EU Succession Regulation: Making a Will with foreign assets. Does your Will include foreign assets?


What is the EU Succession Regulation?

The laws which deal with a person’s assets when they pass away differ from country to country.

For example, some civil law jurisdictions, such as France, have specific laws that reserve a proportion of the residuary estate for children (called ‘forced heirship’ rules). In contrast, English law allows you to choose who inherits your assets to a much greater extent.

If you have financial or other connections with countries which are situated within the EU, it can be difficult to determine which country’s laws apply to the succession of your assets when you die.

The EU Succession Regulation aims to provide greater certainty about which laws apply to your assets.

The Regulation applies to deaths which occur after 16 August 2015.

In which countries does the Regulation apply?

The Regulation applies in the following EU member states: Austria, Belgium, Bulgaria, Croatia, Cyprus, Czechia, Estonia, Finland, France, Germany, Greece, Hungary, Italy, Latvia, Luxembourg, Malta, the Netherlands, Poland, Portugal, Romania, Slovakia, Slovenia, Spain and Sweden.

The UK is not a participating member. However, the Regulation will still impact your estate after you die if you have connections with a participating member state.

Why the Regulation matters to you?

It is important to understand which law(s) will apply to your estate when you die.

England will usually apply English law to your assets in England.  

In respect of assets held in EU states, the starting position under the Regulation is that the law which applies is the law of the place where you are habitually resident when you die, unless you are clearly more closely connected with another state. Both are fact-finding exercises and can still lead to ambiguity and uncertainty about which country’s laws apply.

Even if England’s laws apply because you are habitually resident here, England will usually apply its Private International Law (PIL) rather than its domestic law. The PIL rules specify that the succession of your immovable property is governed by the laws of the place where that property is situated, meaning that the issue may be referred back to the EU state where the property is held.

Making a choice of law

Importantly, the Regulation allows you to make an express declaration in your Will about which country’s law should apply (provided that certain criteria are met). For example, if you are a British national then you can specify that England’s domestic laws should apply to all of your worldwide assets.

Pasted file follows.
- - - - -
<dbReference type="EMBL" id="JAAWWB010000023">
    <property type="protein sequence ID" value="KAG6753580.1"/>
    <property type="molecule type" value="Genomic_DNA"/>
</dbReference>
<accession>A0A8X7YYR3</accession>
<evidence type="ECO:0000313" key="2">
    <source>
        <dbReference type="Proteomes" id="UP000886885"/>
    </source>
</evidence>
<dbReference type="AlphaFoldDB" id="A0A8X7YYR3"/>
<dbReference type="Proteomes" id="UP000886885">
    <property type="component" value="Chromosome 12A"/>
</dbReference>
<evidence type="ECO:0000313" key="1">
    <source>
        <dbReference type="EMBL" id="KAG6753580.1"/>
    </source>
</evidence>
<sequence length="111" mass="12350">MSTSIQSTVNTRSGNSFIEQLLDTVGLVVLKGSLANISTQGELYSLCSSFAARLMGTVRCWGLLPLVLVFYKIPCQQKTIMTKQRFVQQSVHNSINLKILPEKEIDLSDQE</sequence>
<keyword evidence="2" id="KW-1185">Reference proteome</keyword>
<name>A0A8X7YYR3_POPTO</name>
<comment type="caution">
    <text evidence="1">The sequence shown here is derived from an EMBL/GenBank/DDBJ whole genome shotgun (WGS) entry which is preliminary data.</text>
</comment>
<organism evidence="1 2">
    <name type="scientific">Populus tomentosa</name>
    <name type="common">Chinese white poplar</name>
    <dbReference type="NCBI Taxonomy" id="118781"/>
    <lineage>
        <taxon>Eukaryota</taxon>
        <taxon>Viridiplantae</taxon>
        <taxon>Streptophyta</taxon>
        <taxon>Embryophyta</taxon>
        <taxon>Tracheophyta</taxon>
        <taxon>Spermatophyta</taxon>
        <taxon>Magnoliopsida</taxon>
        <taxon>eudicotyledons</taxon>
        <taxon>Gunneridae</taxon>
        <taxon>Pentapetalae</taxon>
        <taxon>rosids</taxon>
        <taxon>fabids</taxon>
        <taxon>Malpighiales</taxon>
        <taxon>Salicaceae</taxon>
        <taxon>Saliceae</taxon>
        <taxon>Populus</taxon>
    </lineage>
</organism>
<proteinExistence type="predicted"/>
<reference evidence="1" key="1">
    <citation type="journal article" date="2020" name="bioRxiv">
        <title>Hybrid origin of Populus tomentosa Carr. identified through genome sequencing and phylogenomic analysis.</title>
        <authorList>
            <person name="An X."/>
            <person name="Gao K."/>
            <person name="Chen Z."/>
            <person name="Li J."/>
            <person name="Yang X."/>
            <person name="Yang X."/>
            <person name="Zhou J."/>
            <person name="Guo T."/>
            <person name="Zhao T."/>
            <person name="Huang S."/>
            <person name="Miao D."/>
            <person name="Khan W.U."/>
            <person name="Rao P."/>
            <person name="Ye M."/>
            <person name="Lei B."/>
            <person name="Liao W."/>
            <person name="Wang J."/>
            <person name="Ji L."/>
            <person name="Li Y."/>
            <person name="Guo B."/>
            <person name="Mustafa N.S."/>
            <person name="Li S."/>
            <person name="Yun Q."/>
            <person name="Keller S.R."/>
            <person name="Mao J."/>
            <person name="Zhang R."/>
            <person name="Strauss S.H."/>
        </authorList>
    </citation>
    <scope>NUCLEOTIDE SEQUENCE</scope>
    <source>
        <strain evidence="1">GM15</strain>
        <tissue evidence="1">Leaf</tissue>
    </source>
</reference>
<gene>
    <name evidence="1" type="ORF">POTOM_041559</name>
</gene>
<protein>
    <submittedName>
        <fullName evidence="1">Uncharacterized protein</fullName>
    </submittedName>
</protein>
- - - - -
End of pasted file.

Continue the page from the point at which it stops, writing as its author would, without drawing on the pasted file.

England won’t usually recognise a choice of an EU state’s law because it is not a party to the Regulation. However, EU states who are a party to the Regulation will usually be bound by a choice of English law.

A choice of law can also be implied from your existing Will, without any express declaration. Consequently, it is important to review your existing Will to ensure that the Regulation won’t unintentionally affect the scope of this.

How we can help?

If you have connections with an EU state, or expect to have one in the future, we can advise you on how the Regulation will affect your Will.

We can assist with preparing Wills which are tailored to your circumstances and we can advise you on whether and how to make a choice of law. This can ensure that your loved ones have certainty about how your estate is to be administered, and can avoid the risk of disputes about your Will following your death.

It is also usually recommended that you seek local advice in the EU state concerned. They can advise you on how an English Will would be practically implemented abroad. For example, a choice of English law may change the way that your EU assets are taxed when you die, or change who is able to make a claim against your estate. For this reason, it is preferable to get legal advice in both jurisdictions, to investigate the best outcome.

Written by Christopher Mills (Solicitor), and Laurence Tsai (Paralegal)

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